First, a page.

OT non update on the ol' madgardener

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wrote:

Mad -- a very feisty and youthful friend got drug into the Medical Establishment with a heart attack some years ago. She demanded a business card from everyone who approached her, much less treated/prescribed. Being insurance-deprived and poor, I hope I can be similarly hard-headed, should the occasion arise. Another post-menapausal friend found her horsepittle bill included a "routine" pregnancy test...for outpatient knee surgery. And a $20 charge when she said "yes" to the offer of a warm blanket in a cold room.
Keep us posted. Don't do too much, but don't be afraid to keep on truckin'. :-)
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Hey MG -- I've been in the heart-go-round for a while now and just had a pacemaker implanted a couple of weeks back. If you have any questions or need to talk, feel free to e-mail me.
My experience with my own cardiologist has shown that they will take it easy with non-life-threatening conditions, waiting until appointments and so forth. When it's a serious condition requiring immediate attention though, they don't fool around.
FWIW, here is some information on some of the more common tests they might run. Since I've no idea how familiar you are with these things, I'll explain each briefly -- drop a note if you have any questions.
Blood tests are used to rule out heart attacks that have recently occurred -- they search for a protein released during the heart attack. Unfortunately, that protein is gone after about 24 hours if memory serves, so this has limited value. To know for certain whether or not a heart attack has occurred, they'll want to do an angiogram -- this is where they insert a cath up the leg into the heart and examine the tissue for damage.
One of the most common tests they run is an echocardiogram. This is basically the same a sonogram but directed at the heart. It's non-invasive and gives information on heart function.
Naturally, they'll run one or more EKGs -- I'm sure you're familiar with these by now. They had them going when they ran the stress test and they probably already gave you one when you came into the office. An abnormal EKG can show a lot of things and may show the need for further testing.
If they suspect a blockage they may choose to do an angiogram or they may choose to do a cardiolite stress test. A cardiolite stress test is a non-invasive test given in two phases on different days. On day 1 they inject a radioactive dye into your system, put you on the treadmill to get your heart rate up, then have you lay on a table that shoots a 3D image of your heart beating. The image is reconstructed by the computer and allows them to see blood flow through the heart. On day #2 (1-5 days later typically) they do everything the same but without the treadmill (at rest).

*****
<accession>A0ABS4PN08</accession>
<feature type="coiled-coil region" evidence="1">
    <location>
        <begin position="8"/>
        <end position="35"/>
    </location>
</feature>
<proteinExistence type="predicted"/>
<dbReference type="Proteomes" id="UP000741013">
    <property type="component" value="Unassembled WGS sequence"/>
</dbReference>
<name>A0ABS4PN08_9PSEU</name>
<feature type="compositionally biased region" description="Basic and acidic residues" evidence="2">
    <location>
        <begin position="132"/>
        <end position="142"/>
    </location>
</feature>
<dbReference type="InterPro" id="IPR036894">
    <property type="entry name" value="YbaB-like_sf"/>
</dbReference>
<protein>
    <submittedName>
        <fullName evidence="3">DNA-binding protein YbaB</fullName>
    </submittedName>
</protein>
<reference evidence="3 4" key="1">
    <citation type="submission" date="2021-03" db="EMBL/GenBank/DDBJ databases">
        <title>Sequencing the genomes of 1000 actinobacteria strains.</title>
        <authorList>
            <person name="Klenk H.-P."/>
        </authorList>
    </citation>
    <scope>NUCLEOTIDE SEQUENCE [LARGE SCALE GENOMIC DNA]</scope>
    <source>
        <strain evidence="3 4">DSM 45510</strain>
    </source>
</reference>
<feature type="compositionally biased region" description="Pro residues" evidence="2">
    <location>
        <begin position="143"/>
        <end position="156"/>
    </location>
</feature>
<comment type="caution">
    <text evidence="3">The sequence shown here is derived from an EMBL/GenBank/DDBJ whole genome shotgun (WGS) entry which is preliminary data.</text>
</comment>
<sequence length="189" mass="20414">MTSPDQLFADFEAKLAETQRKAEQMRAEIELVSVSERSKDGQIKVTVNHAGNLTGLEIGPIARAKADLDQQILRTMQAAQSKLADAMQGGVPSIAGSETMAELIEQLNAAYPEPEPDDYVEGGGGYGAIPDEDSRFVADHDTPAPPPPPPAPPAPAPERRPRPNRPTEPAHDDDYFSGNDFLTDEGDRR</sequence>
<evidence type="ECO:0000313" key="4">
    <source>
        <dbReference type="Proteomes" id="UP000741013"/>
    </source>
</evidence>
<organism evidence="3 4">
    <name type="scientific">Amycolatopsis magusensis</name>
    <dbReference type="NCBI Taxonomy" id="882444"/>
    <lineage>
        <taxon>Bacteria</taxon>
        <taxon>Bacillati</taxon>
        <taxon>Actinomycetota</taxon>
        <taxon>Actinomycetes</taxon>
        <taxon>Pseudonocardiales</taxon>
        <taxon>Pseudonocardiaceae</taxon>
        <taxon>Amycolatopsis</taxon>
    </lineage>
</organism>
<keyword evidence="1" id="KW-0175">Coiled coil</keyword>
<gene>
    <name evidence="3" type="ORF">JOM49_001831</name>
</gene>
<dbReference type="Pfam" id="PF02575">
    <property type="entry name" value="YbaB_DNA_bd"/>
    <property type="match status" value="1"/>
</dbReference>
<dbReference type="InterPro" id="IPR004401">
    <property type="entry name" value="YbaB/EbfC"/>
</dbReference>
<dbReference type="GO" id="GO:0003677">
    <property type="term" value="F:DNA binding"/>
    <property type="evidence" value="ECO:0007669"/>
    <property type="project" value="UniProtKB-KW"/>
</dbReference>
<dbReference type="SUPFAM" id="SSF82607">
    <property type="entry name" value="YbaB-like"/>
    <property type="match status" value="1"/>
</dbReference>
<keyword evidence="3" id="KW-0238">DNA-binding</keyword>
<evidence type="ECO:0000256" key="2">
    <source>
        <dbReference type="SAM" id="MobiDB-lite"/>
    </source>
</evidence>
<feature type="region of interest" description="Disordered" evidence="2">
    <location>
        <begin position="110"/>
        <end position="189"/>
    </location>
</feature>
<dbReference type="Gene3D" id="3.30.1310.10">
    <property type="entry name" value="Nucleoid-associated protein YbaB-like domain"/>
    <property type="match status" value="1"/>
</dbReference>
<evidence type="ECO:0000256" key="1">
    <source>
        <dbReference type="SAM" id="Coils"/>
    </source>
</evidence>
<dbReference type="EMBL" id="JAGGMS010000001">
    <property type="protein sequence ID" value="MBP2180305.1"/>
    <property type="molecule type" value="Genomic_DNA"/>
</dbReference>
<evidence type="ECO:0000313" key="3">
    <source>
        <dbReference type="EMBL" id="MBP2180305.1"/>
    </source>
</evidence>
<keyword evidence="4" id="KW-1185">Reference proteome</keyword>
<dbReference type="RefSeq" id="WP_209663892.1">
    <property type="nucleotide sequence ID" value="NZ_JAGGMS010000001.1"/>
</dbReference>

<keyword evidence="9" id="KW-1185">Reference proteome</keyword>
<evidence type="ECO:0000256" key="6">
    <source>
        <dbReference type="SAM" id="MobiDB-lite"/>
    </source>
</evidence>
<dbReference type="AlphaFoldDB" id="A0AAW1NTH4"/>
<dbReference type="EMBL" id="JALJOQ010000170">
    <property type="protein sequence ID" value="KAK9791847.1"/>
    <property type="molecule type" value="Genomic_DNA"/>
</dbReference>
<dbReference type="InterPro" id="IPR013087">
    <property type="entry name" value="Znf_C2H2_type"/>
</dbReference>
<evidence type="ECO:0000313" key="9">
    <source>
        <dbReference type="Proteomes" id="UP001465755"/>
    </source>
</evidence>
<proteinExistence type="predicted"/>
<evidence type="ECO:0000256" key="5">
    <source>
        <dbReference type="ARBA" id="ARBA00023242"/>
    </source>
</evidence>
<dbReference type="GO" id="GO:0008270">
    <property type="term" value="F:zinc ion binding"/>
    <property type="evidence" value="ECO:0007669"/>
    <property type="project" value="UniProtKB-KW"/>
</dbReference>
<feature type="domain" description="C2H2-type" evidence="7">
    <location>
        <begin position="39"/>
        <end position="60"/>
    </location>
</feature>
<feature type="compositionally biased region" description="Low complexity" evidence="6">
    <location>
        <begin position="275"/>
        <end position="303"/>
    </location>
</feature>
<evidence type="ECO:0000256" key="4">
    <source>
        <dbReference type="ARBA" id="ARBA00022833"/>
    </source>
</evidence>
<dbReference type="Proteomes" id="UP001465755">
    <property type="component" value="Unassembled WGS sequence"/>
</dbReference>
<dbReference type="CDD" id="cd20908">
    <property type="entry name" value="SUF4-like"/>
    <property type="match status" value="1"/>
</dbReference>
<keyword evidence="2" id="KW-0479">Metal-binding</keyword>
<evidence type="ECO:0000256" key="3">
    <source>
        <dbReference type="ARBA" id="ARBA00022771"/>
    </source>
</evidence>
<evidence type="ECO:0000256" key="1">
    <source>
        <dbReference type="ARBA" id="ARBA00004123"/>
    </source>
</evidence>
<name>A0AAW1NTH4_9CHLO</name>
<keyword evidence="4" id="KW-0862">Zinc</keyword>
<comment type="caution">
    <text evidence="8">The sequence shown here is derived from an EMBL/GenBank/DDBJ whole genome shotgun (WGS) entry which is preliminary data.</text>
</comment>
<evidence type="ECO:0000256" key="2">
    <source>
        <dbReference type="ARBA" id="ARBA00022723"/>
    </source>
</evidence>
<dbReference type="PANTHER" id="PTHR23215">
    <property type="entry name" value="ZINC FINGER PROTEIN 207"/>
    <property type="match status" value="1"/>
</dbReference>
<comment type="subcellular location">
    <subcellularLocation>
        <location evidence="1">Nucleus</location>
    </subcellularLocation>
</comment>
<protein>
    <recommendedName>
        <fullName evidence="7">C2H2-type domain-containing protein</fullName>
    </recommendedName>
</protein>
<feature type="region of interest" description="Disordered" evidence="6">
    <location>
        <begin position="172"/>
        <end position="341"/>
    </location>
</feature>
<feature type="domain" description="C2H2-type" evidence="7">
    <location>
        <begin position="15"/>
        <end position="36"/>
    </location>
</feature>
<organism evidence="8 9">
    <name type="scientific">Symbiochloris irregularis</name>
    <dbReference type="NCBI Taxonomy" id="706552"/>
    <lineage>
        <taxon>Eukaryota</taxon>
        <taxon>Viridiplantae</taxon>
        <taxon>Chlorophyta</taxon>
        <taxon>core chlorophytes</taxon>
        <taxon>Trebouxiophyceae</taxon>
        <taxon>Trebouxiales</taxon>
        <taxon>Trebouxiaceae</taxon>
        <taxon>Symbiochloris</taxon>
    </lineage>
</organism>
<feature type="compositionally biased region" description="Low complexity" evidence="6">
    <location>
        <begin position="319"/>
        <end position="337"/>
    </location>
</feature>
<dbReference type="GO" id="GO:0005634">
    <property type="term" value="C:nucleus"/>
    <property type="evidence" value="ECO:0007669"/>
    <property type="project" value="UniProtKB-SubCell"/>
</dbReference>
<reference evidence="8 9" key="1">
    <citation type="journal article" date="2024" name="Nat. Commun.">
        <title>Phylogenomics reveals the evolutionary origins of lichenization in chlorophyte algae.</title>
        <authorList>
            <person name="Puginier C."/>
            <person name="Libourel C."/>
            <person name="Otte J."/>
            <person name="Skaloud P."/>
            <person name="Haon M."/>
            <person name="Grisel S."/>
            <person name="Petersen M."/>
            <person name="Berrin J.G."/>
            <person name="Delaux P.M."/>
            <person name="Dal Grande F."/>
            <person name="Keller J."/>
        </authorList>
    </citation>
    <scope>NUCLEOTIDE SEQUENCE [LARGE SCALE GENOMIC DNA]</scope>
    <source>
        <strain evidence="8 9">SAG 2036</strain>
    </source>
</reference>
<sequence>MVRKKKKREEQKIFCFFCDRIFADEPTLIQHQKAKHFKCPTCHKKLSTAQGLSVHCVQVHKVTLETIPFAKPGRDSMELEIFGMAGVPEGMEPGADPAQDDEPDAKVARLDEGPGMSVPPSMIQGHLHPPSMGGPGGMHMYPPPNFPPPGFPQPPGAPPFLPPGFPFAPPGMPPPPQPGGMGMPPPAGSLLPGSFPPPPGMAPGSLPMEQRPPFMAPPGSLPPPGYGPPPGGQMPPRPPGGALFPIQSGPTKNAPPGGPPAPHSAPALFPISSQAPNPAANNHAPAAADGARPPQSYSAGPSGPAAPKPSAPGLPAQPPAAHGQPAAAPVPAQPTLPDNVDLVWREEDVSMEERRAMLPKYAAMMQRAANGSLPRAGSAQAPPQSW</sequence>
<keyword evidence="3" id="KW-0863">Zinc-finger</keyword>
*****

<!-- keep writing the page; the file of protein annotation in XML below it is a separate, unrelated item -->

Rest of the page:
If you're suffering an arrythmia (odd beat) they might do an electrophysiology study (similar to an angiogram in process but with different items examined) or they could put you on a monitor for 24 hours (in or out of the office).
These are some of the more common tests they'll run in the early sessions. I know what it's like to be sort of flying in the wind with heart issues -- I've been fairly well alone with my own. If you need to talk about any of it, e-mail me, 'k?
Hope some of this helps.
James
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They did extensive blood tests the day I came in, so they would have found something then, right? (I am currently still having these "pressure" pains and it's driving me mad.......................I suspect that this is my lungs that are boogered up with that inhalation of Weed and Feed the day before the episode)
To know for certain whether or not a heart

They did do an X-ray the day I was in ER, not sure what else as I was kinda not there sometimes. Scared the hell outa me

Yep, they did that one. Also injected something into me and told me to wait a half hour and they took lots of pictures that rotated around me as I lay perfectly still (they said they'd never had someone tell them they could lay completely still and really do it before........I blew them away <g>